So it’s only about money. Right? It’s about being able to spend a huge sum a year on a private school or not. It’s about being able to buy the additional chances, the network in the end. It has always been that way and it will always be that way. And still, it’s actually madness.

How sad is it to see that governments cut back in education systems only to be able to put the money elsewhere?

I ask myself how many kids out there give up over time. Simply because they are that one step behind. Not because they are not smart enough or educated enough or too lazy to put the effort in but just because they did not go to a certain school with a network built up over years and years and some kind of “buddy-system” in all the right places. I wonder how many people get the jobs just because they went to the right school but actually lack the skills?

And now think about all the kids that have no chance at all! All the kids that don’t even get a proper education in a public school. All the kids that end up on the street. If you leave them there, you might miss out on a fantastic scientist, a doctor, a teacher.

But how can we change it? How can we provide chances to all the children out there. Equal chances? How can we fight this incredible gap that is obviously there? A gap that should not be there. How can we make sure that every child gets the chance he or she deserves? In the end it’s all about what we make of the chances provided to us. But we need them in the first place in order to make something out of it.

Education is the basis of our society. If we stop taking care of it, if we are not building it up, in order to provide our next generation with the knowledge they need, we are not only cutting off the branch we sit on, we are actually chopping down the entire tree.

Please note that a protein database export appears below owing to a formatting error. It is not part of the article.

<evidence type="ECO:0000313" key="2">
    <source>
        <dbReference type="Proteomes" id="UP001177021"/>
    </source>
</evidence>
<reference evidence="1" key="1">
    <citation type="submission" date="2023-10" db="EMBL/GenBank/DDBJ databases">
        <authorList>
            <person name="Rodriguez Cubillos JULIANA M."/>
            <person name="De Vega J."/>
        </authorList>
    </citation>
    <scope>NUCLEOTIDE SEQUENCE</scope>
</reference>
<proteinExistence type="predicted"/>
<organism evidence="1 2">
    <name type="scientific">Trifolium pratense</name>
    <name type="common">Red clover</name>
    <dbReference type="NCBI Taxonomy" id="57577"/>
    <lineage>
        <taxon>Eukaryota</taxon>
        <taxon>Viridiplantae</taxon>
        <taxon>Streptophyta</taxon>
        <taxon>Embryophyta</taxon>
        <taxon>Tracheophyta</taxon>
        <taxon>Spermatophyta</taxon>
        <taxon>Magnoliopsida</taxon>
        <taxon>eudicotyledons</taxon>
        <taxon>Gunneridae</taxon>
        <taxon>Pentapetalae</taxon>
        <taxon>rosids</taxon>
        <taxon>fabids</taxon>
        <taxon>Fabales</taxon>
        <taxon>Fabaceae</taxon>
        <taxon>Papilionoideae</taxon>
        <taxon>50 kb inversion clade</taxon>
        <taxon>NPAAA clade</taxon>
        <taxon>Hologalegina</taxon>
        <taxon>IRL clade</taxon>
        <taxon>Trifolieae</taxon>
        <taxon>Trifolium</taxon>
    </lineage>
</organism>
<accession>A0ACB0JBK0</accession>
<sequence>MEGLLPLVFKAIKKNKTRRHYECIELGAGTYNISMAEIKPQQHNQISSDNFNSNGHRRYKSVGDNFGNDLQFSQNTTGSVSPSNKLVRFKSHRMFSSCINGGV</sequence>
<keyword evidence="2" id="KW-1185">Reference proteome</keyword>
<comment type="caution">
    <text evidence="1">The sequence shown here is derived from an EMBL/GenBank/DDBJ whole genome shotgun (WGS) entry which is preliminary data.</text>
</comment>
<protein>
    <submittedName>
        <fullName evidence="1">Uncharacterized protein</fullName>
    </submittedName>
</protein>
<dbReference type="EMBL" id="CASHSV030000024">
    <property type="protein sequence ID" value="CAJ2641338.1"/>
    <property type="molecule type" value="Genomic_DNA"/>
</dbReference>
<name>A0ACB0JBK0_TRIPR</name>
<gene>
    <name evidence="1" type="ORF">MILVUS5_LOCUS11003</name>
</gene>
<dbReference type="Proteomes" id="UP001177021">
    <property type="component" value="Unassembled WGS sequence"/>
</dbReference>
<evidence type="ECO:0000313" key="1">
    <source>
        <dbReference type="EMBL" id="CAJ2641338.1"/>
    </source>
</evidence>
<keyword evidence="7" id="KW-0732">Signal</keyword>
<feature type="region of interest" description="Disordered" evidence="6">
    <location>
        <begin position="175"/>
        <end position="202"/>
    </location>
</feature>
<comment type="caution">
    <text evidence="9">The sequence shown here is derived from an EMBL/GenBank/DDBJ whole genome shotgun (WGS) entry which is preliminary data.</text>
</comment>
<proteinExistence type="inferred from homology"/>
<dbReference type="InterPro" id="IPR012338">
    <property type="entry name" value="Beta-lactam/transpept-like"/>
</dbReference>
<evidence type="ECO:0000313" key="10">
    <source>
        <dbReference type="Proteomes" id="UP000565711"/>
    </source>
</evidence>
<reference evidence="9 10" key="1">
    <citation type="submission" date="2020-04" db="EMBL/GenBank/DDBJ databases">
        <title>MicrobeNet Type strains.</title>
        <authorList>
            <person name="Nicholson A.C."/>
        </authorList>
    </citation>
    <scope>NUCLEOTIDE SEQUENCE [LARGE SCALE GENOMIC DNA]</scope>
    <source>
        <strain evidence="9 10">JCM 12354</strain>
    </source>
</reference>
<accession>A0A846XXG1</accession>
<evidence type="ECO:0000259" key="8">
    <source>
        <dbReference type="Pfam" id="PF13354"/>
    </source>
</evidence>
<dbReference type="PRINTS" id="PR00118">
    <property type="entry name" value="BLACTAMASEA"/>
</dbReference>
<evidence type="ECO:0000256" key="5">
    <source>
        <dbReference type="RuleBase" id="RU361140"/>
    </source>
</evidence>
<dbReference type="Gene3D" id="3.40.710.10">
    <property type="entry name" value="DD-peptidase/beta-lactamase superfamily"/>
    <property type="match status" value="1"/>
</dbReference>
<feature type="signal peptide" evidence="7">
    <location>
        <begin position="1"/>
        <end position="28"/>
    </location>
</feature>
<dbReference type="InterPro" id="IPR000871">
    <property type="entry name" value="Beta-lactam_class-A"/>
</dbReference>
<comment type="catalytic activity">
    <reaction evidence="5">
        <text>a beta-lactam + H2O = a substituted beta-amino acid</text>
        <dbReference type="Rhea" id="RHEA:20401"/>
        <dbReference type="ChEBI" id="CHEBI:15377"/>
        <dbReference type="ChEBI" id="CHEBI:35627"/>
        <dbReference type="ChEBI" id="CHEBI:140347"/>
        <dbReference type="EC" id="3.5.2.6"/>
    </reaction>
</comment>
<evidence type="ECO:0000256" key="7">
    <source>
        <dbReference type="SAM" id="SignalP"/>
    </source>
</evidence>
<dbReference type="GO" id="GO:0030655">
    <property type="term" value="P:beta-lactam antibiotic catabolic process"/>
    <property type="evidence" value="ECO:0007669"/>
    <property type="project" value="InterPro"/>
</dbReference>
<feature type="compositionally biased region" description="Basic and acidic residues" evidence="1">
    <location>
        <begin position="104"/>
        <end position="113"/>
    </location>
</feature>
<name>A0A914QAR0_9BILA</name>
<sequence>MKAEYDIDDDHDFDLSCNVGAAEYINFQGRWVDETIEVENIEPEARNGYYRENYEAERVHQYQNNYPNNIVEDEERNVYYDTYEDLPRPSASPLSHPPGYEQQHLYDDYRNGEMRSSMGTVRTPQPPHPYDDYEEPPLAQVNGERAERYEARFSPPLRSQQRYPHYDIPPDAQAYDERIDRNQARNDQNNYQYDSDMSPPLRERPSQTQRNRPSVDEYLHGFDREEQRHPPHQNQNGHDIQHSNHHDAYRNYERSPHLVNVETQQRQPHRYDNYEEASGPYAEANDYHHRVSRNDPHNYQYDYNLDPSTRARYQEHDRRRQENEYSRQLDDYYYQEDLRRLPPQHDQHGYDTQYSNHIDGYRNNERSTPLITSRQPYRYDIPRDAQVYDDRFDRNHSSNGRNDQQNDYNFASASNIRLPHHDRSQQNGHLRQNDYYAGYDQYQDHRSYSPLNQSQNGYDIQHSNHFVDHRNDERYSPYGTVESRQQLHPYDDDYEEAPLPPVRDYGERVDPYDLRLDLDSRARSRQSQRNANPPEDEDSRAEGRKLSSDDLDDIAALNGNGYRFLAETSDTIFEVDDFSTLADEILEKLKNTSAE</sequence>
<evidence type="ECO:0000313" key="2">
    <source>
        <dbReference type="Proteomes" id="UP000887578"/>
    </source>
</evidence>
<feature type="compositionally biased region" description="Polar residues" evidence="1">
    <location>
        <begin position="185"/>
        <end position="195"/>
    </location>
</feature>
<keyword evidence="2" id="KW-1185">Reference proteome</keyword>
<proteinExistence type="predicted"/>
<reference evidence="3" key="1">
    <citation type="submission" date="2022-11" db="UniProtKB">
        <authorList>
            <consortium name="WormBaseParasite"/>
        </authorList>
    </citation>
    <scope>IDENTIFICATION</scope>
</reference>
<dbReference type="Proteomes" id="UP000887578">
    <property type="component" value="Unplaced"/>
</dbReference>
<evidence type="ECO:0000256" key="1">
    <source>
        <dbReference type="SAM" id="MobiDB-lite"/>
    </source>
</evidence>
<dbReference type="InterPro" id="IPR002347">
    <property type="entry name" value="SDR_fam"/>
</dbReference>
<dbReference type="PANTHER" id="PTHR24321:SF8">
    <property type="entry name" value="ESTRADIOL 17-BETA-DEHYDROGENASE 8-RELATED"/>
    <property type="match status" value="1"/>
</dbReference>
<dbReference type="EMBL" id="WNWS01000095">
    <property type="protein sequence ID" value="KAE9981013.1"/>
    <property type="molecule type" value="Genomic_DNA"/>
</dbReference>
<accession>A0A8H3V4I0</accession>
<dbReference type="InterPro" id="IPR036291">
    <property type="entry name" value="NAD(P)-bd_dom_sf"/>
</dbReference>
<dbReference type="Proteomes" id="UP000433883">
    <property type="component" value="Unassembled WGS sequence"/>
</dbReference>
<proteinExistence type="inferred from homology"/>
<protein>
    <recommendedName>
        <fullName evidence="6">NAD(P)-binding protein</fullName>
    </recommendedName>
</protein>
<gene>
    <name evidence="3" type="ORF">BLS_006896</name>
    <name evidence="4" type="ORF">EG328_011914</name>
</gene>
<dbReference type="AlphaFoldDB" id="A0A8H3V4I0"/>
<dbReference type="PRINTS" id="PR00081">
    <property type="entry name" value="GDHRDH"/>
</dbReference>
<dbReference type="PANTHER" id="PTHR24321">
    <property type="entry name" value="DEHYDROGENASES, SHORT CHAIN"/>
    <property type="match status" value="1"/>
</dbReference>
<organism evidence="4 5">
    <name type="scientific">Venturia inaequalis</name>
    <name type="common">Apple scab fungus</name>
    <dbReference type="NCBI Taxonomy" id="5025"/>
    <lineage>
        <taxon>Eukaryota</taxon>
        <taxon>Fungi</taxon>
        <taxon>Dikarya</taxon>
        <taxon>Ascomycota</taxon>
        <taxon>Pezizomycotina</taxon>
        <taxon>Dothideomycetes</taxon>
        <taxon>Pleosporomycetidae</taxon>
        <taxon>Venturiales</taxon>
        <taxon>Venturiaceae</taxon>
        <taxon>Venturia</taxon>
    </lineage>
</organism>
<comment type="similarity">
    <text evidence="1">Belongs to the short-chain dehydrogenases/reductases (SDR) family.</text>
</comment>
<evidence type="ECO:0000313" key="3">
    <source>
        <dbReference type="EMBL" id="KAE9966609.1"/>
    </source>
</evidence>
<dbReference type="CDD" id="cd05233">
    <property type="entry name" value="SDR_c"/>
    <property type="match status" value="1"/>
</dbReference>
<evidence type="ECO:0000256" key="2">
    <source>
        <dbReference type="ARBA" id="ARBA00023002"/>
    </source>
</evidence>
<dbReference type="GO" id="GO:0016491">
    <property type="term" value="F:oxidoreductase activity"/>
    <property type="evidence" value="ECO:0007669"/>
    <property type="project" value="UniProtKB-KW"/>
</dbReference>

16 thoughts on “Chop Down The Tree

  1. OMG that is so true. I find in the states that we are investing less on education too and the results are scary. And the gap between the have and have nots is ever widening. I wish I had an answer to your questions.

    Liked by 2 people

  2. I have to say that over here the system is much better and flexible than years ago. More branches are provided to pick up the kids where they need it. But of course, there is still a lot to do!

    Liked by 2 people

  3. To not scratch the surface on this matter has nothing to do with your ability to delve into the subject, it is complicated beyond belief. My wife is a retired middle school art teacher. She spent the last 17 years of her career in a “Barrio” school, with a 90+% Hispanic student body. The school’s name was “Deady” and quite deservedly would spell check as “Deadly”. Probably the most egregious incident was when a gang fight on campus resulted in a child being stabbed to death outside her classroom door. The weapon used was a sharpened screwdriver and was driven into the boy’s skull. Attending his funeral were three generations (grandfathers, fathers and the young) dressed in gang “colors”.